|Names||Europa Lander (2009—2011)|
|Mission type||Reconnaissance by orbiter and lander|
|Mission duration||≥ 10 years|
orbiter: 4,000 kg (8,800 lb) |
lander: 950 kg (2,090 lb)
orbiter: 2,260 kg (4,980 lb) |
lander: 550 kg (1,210 lb)
orbiter: 50 kg (110 lb) |
lander: 60 kg (130 lb)
|Start of mission|
|Launch date||2022 or 2023 (proposed)|
|PeriJovian||900,000 km (560,000 mi)|
|ApoJovian||20,000,000 km (12,000,000 mi)|
|Landing date||2030 (proposed)|
Russia has expressed an interest in flying their lander with the Jupiter Icy Moon Explorer in 2022, but as of yet the current Laplace-P concept is for a separate orbiter and lander to be launched by two separate rockets in 2023, if the mission is launched.
The Europa Lander would have been launched in 2020s as part of the Europa Jupiter System Mission proposed in 2007 by the ESA, that would have studied the Jovian moon system as well as and the planet Jupiter. The orbiter would have done several flybys of other Jovian moons before being placed in orbit around Europa. The lander would have researched the ocean underneath the ice sheet of Europa. However, to avoid the damaging effects of Jupiter's radiation belts, the destination of the lander was switched in 2011 from Europa to Ganymede. Ganymede is the largest moon in the Solar System and has an internal ocean that may contain more water than all of Earth's oceans together.
The orbiter would perform 13 flybys of Ganymede, and 4 flybys of Callisto and carry up to 50 kg (110 lb) of scientific instruments, while the Europa lander would have carried up to 70 kg (150 lb) of scientific instruments.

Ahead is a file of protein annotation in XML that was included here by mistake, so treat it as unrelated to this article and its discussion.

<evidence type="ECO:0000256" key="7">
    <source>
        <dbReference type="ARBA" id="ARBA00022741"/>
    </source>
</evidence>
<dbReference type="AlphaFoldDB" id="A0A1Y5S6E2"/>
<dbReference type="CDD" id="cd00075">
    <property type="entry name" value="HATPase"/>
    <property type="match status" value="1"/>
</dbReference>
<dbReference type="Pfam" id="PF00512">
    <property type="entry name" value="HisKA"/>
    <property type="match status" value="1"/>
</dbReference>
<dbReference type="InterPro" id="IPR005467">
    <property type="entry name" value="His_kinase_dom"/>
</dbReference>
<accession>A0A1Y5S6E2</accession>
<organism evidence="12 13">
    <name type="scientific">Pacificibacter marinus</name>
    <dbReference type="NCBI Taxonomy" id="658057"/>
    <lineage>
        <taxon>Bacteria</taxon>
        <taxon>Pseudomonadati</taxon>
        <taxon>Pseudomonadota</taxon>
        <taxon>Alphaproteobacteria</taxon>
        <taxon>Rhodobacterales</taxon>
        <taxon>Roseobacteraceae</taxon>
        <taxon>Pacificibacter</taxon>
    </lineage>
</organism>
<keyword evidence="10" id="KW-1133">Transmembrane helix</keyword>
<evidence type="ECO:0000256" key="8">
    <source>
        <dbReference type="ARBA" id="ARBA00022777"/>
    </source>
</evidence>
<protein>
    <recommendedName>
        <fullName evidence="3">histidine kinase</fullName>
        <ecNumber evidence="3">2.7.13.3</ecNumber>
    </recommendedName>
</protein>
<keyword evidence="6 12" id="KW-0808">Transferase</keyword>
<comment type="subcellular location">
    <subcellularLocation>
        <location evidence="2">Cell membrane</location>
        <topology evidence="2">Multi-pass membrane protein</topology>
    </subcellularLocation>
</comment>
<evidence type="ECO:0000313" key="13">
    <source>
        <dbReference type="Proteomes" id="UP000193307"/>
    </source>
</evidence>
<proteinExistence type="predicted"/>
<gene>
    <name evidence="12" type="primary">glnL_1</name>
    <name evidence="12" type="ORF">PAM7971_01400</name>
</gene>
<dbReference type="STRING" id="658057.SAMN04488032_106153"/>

Laplace-P would be a dual mission featuring an orbiter and a lander launched by two separate rockets toward Jupiter. One spacecraft would orbit the moon Ganymede, while the lander would perform a soft landing on its surface. The "P" in Laplace-P stands for "posadka" (landing).
The planned trajectory is to use the VEEGA (Venus-Earth-Earth Gravity Assist) route. Both spacecraft would be carrying about 50 kg (110 lb) of scientific instruments. The lander would be powered by an RTG, while the orbiter would be equipped either with an RTG or with solar panels. If the lander flies with JUICE, then the Russian orbiter would be omitted due to JUICE filling its role.
The radiation conditions on the Ganymede surface are fairly benign. On the other hand, the Ganymedean gravitational parameter (GM = 9887.8 km3/s2) makes the landing on it from the orbit more difficult than in the case of Europa.
|Wikimedia Commons has media related to Ganymede (moon).|
- "Russia funds a proposal to land on Jupiter's moon Ganymede". Russianspaceweb. Retrieved August 11, 2016.
- Clark, Stephen (June 19, 2013). "Russia may land probe on Jupiter's moon Ganymede with Europe's JUICE Mission". SPACE.com. Retrieved August 25, 2015.
- L. Zelenyi; et al. (2009). "Europa Lander: Mission Concept and Science Goals" (PDF). 4. European Planetary Science Congress. EPSC2009-615-1.
- K.P. Hand (February 9–13, 2009). "Report on the Europa Lander Workshop" (PDF).
- Staff (March 12, 2015). "NASA's Hubble Observations Suggest Underground Ocean on Jupiter's Largest Moon". NASA News. Retrieved 2015-03-15.
- "Jupiter moon Ganymede could have ocean with more water than Earth – NASA". Russia Today (RT). 13 March 2015. Retrieved 2015-03-13.
- Clavin, Whitney (1 May 2014). "Ganymede May Harbor 'Club Sandwich' of Oceans and Ice". NASA. Jet Propulsion Laboratory. Retrieved 2014-05-01.
- International Workshop "Europa lander: science goals and experiments". 9–13 February 2009.
- International Workshop “Europa lander: science goals and experiments” (9–13 February 2009) [announcement]
- Golubev, Yu. F.; Grushevskii, A. V.; Koryanov, V. V.; Tuchin, A. G. (May 2014). "Gravity assist maneuvers of a spacecraft in Jupiter system". Journal of Computer and Systems Sciences International. 53 (3): 445–463. doi:10.1134/S1064230714030083. ISSN 1555-6530. Retrieved 2015-08-08.
- Grushevskii, A. V.; Golubev, Yu.F.; Koryanov, V.V.; Tuchin, A. G. "TO THE ADAPTIVE MULTIBODY GRAVITY ASSIST TOURS DESIGN IN JOVIAN SYSTEM FOR THE GANYMEDE LANDING" (PDF). Retrieved 2016-03-09.